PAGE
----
I’m doing a FutureLearn course on Propaganda and Ideology which is really interesting.  Motivated by that and current politics I dug out a book on Human Rights I’d bought a while ago.  It’s a real beauty, covers the articles of the UN Declaration of Human Rights as a picture book illustrated by famous illustrators.  Gave rise to lots of discussion.  Will hopefully find the motivation to follow up (I’ve put a post full of links on the FB page if anyone is interested).

20150519_50 20150519_52 20150519_53 20150519_55Thought this one was worth noting.20150519_54

We’ve also been doing some more hands on maths but the camera appears to have gone awol (presumably it is in Jack’s room) so something to come back to.  A bit of charity shop, skate park, seeing Grandad pottering.  I’ve tried to interest him in some computer programming with only limited success.  We continue on the Rainforest reading.

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Arty day

Yesterday was an arty type of day.

I had an idea that I wanted to try for a visual maths project that I’ve been waiting to do for a while.  Our second weekend of the year with no Guides/Scouts commitments (only other was Easter!) gave me time to prep at long last.  I marked a circle on a corkboard and separated it into 10 equal sections.  10 equally spaced pins around the circle with stickers of the digits 0 – 9 stuck next to them.

We then tied wool around pin 0 and started to wrap the wool around the pins following the last digit in the times tables, so for 3 – 3,6,9,2, 5,8,1, 4,7,0.  Watching the patterns unfold.

20150519_5 20150519_3In fact we spent a lot of time playing with it at the weekend (Sam was intrigued when he saw me make it) testing the various times tables. So yesterday we used a different colour wool for each times table 1 – 9 and watched the pattern build up, saw how sets of two numbers that add to 10 make the same pattern just one clockwise and the larger anticlockwise.  Will it help longterm?  I don’t know but it gave rise to interesting discussion, was a bit of fun and looks pretty.

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Idea came from this video which explains it better.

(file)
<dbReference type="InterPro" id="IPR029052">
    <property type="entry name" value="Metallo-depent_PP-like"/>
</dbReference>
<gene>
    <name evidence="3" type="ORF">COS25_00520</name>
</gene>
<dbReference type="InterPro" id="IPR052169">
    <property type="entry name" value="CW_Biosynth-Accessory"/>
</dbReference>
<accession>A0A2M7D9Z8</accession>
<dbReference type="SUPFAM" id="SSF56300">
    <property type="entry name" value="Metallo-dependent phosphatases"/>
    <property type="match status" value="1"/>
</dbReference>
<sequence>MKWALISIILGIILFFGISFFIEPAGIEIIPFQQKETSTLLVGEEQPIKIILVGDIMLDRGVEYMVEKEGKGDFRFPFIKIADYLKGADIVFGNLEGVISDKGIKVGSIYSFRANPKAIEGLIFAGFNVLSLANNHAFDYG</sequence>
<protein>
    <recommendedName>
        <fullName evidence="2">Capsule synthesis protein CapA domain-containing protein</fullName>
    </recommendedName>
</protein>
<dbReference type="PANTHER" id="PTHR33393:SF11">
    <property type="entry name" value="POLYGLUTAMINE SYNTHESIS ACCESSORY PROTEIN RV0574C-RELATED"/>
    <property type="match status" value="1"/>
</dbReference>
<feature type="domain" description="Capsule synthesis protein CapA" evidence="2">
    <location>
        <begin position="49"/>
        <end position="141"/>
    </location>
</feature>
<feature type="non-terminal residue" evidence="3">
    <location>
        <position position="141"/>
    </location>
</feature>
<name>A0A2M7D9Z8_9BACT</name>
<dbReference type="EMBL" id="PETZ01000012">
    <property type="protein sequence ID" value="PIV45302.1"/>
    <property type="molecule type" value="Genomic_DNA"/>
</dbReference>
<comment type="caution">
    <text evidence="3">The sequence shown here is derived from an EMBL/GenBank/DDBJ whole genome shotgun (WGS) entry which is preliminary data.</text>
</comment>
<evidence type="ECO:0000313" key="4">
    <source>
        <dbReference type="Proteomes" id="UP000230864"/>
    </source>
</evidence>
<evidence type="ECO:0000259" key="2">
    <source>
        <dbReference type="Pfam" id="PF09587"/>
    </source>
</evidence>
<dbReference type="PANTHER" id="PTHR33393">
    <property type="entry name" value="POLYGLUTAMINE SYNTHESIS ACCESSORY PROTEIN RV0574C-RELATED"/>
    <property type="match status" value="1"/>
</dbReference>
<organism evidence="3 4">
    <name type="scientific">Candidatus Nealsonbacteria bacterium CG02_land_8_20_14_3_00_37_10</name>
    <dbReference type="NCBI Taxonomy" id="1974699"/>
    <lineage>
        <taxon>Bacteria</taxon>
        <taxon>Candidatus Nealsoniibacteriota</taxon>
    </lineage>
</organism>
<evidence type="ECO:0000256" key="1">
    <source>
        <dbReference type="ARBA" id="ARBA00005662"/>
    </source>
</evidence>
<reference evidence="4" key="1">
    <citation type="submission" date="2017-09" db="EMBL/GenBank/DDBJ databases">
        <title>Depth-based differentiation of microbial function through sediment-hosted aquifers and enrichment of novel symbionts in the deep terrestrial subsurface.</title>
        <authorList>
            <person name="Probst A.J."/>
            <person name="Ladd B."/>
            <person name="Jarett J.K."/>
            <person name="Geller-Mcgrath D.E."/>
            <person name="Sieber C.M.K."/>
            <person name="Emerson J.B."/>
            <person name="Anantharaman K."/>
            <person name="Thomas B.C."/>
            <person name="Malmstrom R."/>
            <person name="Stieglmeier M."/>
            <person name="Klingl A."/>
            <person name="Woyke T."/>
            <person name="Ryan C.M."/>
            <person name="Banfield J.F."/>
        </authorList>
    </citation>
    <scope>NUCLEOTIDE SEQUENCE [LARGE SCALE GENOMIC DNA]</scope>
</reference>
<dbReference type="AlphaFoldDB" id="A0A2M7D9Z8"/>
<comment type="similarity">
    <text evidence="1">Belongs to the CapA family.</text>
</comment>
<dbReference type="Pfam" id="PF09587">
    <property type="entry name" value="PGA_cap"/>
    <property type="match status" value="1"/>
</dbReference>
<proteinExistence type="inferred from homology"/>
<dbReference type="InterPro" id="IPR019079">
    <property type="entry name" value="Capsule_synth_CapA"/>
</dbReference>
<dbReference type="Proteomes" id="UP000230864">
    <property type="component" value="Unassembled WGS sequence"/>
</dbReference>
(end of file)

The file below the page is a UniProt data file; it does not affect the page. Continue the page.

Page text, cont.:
For our rainforest project (and to leave in the bed to scare Dad!) Sam wanted to decorate snakes.  We’d ordered some wooden ones from Baker Ross.  We looked at some rainforest species and discussed why some are camouflage and others bright.

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Our final art project on Degas took us back to sculpture.  We looked at ‘Trotting Horse’.

This is a bronze cast of the wax sculpture.  We bought some mouldable candle wax from Baker Ross and did some sculpting.  Learning from the many times I’ve done this with Rainbows we softened it by the fire.

20150519_11 20150519_13 Then of course we had to light them.20150519_16 And being a Guider use them to toast marshmallows for s’mores 🙂  Usable art projects are the best, particularly tasty ones.20150519_19 20150519_22

Hippity Hop

“I may not have gone where I intended to go, but I think I have ended up where I needed to be.” —Douglas Adams

Joining in with Four Pesky Hobbit’s 5th Birthday Blog hop.  I was blogging 5 years ago but in a more ad hoc way and on Blogger which I hate, so sadly those posts are gone.  This blog though will be 5 years old in Sep.

Where were we home ed wise 5 years ago?  Well Jack was 8 and Sam 4.  Sam wouldn’t have been school age though.  At home I was recognising that my boys have a need for structure and giving up my dream of lovely free range education.  Although we were still rather up and down with it.  Jack was working through Galore Park.  I did things like book of the week with Sam and a bit of reading practice.  I’d have preferred no structure but I needed Jack to see him doing something.

In the wider world things were changing locally as the older end of the local group became more organised with tutorials and what has eventually led to an amazing set up with a home ed run exam centre.  It did leave the younger families rather cut adrift in a way I don’t think the group has really recovered from.  What it did though was help the growth of the newly forming at the time Portsmouth Group on the other side of the harbour.

Here we are at their back to school picnic that September.  With someone who may look familiar.  We were making friendships that have stood the test of time.

Bubbles at the NBTS picnic sack race at the nbts picnic

Nationally everyone was recovering from the nightmare that was the whole Badman affair.  I don’t think any of us home educating at the time will ever forgive or forget.  It shows up even now how quickly home eders leap up at the slightest suggestion of any infringements on our freedom.

What has changed in the last 5 years.  Well Jack went to school 2 1/2 years ago which was obviously a huge change.  With hindsight I can see the cracks 5 years back.  Socially Jack needed something different to what I could provide home ed wise.  Perhaps a different parent or in a different place could have made it work.  Jack is a social being who enjoys being surrounded by the same people all day every day.  To be honest he is just too ‘normal’ for home ed.